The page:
This comes from people not smacking them or publicly ridiculing them. When an asshat in first class refuses to get off the phone, yelling "Hey moron! hang up the phone, are you too stupid to understand what the lady just said?" is the proper response instead of just sitting there. If there are no consequences they will never change their behavior.

    • by itsdapead (734413) on Thursday October 31, 2013 @01:07PM (#45292631)

      Now you'll be able to read your kindle on the plane,

      Its ebooks that make the no-electronics-below 10000 feet rule intolerable. I can survive for an hour* without music or twitter, but the amount of entertainment that can be extracted from the in-flight magazine, duty free catalogue, in-flight safety card, back of the 'motion discomfort' bag etc. is strictly limited. Especially if its a return flight and you memorised it all on the way out...

      *Anybody who talks about '10 minutes during takeoff and landing' is clearly flying from different airports than me...

      • So, take along a paper book to read during those times. It sucks, I know, to have to carry extra. But, you know, it's a solved problem... Maybe if you don't want to read two books at once (some people are like that), take along a trade magazine or something.

        Reminds me of the jokes about mathematicians, physicists and engineers. Whereby, the mathematicians either say, "a solution exists" (and then go back to bed, or whatever), or reduce the problem to one already solved (by tipping out the bucket of water, f

  • by Anonymous Coward

    Flying is annoying enough without someone sitting next to you babbling away on their phone the whole flight.

    • Too late, with onboard WiFi, you can already talk to people via Skype or WiFi calling.

  • by korbulon (2792438) on Thursday October 31, 2013 @11:29AM (#45291513)
    Like the war on water, it's largely been about control and government rules abetting private interests. I suppose in this case airlines and the faa and whoever the fuck else stands to make a buck off of this realized it is more profitable to let the monkeys paw their gadgets 100% of the time, instead of the usual 96%.
    • by ibwolf (126465) on Thursday October 31, 2013 @11:37AM (#45291621)

      I thinks the reason this is being revised is because this rule has inconvenienced people that have the power to do something about it (e.g. US senators). I'm sure airport security screening would be greatly improved if everyone, with no exceptions, had to go through the same type of screening.

      • Actually I think it's more to do with the fact that old PCN & GSM phones gave off quite a bit of interference (I remember my first GSM phone would cause the fire alarm bell mechanism to ring when it was finding the network or someone rang me). Most phones these days hardly use those spectrums and anyway you've still got keep the phone in flight mode.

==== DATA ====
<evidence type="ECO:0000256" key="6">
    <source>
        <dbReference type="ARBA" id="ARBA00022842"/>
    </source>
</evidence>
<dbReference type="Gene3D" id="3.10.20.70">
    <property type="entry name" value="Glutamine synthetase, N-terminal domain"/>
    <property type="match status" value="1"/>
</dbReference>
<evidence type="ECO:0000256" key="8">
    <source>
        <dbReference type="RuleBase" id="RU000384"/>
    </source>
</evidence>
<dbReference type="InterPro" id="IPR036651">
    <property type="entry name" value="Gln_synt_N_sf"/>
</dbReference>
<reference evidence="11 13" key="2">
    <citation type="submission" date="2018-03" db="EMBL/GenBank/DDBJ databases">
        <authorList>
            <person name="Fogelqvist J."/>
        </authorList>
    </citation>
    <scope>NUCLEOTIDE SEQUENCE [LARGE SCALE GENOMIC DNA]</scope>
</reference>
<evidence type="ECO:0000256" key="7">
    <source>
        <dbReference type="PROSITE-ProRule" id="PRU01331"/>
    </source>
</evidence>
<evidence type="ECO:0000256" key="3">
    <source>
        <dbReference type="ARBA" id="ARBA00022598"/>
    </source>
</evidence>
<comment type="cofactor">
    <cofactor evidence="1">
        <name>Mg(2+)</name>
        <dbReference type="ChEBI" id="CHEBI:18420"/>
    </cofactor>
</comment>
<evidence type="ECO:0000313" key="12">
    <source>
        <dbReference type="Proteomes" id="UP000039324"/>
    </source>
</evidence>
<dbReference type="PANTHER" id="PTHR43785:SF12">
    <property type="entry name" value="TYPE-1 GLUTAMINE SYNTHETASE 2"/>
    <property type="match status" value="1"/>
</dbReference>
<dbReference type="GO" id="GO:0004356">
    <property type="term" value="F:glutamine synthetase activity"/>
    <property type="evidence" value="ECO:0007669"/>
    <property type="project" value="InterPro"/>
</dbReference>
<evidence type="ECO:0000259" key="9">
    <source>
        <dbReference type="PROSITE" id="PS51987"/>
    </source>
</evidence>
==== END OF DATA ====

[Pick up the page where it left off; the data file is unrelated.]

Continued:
• by sjbe (173966) on Thursday October 31, 2013 @12:04PM (#45291961)

          Actually I think it's more to do with the fact that old PCN & GSM phones gave off quite a bit of interference

          Which caused precisely zero plane crashes.

          Most phones these days hardly use those spectrums and anyway you've still got keep the phone in flight mode.

          Not for any evidence based reason. There are social reasons to not allow cell phones (annoys your fellow passengers when you talk loudly) but thousands of phones are turned on every single day in airplanes for the entire duration of the flight (both intentionally and not) and there has not been a single accident ever as a result. If it were actually a safety risk then the ONLY effective solution would be to ban cell phones entirely from the plane. Based on the fact they haven't done this it is not a risk factor and the FAA knows it.

          • by mythosaz (572040)

            ... thousands of phones are turned on every single day in airplanes for the entire duration of the flight (both intentionally and not) and there has not been a single accident ever as a result.

            It's true. I was part of the unpaid, secret pilot program for this for many, many years.

          • by slew (2918)

            To my knowledge, boom boxes, smoking and heavy perfume and nudists haven't caused any plane accidents, and there currently social reasons to ban them as they can be quite annoying and might (in the case of smoking) cause future health problems.

            As for cell phone situation, it's a similar situation (and if there may EM-o-phobes that would complain about sitting next to someone with a cell-phone causing them future health problems).

            It's just a function of the times what we ban and don't ban. Right now everyon

            • When did they ban perfume? Last time I flew was about 2 years ago, and I remember one woman who seemed to have spent the night before marinading in the same nasty ostensibly sunflower-scented old lady perfume that my grandmother wore.

              I really, really hate flying...

    • by dicobalt (1536225) on Thursday October 31, 2013 @11:47AM (#45291763)